About the National Data
Baseline: 89.4 nonfatal work-related injuries resulting in 1 or more days away from work per 10,000 full-time private industry workers occurred in 2017
Target: 63.8 per 10,000
Nonfatal occupational injuries are defined as any injury such as a cut, fracture, sprain, amputation etc., which results from a work-related event or from a single instantaneous exposure in the work environment. The SOII collects data on injuries that the Occupational Safety and Health Administration (OSHA) defines as recordable. SOII is a cooperative Federal–State program in which employer reports of occupational injuries and illnesses based on OSHA recordkeeping rules are collected from a nationally representative sample of private and public sector establishments. This includes work-related injuries involving loss of consciousness, days away from work, restricted work activity or job transfer, or medical treatment other than first aid. For this objective nonfatal occupational injuries include those to workers, regardless of age, that involve days away from work as well as those without lost workdays. For the first time in 2008, the SOII provided national public sector estimates covering nearly 19 million state and local government workers. The survey excludes the self-employed, farms with fewer than 11 employees, private household workers, and employees in Federal government agencies. The rate per 10000 full-time equivalent workers is computed by (1) dividing the number of occupational injuries reported by the total number of hours worked by all employees during the calendar year, and (2) multiplying the result by 20,000,000. The factor 20,000,000 represents the hours worked in a year by 10000 full-time equivalent workers (working 40 hours work per week, 50 weeks a year). Nonfatal work-related injuries continue to take a toll on the U.S. workforce with an estimated 3.5 million injuries resulting in medical treatment, lost time from work, or restricted work activity as reported by employers in 2016, and an estimated 2.8 million occupational injuries treated in emergency departments that same year. While the data from employer-reports have suggested considerable reductions in work-related injury incidence rates over time, the data from emergency departments have suggested stable rates in recent years. Work-related injuries are preventable.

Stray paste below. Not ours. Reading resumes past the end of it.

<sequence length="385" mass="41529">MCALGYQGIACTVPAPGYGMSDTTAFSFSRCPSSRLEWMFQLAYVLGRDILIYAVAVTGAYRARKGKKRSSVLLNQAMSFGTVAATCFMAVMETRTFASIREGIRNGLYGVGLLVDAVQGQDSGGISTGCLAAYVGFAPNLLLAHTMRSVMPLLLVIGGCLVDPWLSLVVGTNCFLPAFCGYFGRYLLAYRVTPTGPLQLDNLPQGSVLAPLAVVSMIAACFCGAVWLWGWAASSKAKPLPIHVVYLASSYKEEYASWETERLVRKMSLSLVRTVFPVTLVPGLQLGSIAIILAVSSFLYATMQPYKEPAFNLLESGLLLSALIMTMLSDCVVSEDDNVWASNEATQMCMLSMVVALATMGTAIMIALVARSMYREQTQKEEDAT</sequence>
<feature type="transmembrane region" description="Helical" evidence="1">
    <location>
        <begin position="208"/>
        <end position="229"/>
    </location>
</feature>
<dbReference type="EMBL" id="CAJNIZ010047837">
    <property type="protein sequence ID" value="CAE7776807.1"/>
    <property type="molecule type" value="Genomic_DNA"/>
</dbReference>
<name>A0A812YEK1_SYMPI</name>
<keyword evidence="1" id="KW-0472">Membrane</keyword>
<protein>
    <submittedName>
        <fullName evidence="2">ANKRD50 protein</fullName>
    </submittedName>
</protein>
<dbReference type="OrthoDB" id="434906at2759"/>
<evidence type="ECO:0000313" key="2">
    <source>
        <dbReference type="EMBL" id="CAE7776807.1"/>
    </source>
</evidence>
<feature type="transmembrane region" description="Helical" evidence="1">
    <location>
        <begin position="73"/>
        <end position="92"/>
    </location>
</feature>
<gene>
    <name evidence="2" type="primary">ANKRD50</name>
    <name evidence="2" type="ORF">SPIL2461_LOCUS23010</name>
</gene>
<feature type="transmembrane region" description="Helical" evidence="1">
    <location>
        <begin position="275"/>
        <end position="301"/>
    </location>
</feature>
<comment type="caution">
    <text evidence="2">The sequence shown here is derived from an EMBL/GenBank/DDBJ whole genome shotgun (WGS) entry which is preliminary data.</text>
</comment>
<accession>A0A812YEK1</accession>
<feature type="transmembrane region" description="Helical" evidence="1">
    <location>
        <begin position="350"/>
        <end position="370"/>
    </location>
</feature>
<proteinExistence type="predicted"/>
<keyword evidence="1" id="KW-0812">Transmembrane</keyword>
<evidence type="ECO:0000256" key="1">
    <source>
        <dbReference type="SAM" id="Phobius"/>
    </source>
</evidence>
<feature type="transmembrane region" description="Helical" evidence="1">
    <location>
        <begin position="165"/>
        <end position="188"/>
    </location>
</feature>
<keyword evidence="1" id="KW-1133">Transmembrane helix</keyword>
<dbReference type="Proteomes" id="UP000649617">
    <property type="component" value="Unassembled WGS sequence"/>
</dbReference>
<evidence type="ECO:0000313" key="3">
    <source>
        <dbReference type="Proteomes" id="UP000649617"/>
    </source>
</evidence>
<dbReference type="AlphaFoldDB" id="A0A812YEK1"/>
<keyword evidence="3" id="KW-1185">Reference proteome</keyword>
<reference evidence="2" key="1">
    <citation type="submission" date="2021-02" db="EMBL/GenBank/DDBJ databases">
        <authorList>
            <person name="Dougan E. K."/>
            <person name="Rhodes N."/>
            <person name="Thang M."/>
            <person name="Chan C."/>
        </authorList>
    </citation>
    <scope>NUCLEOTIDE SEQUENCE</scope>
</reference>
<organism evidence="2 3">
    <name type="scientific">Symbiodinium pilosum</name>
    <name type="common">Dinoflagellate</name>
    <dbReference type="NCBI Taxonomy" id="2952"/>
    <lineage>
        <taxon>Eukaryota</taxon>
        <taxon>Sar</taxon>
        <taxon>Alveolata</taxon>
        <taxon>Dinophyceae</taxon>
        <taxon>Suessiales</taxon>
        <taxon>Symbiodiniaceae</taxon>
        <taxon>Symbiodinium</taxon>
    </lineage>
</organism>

1. Because Healthy People 2030 objectives have a desired direction (e.g., increase or decrease), the confidence level of a one-sided prediction interval can be used as an indication of how likely a target will be to achieve based on the historical data and fitted trend.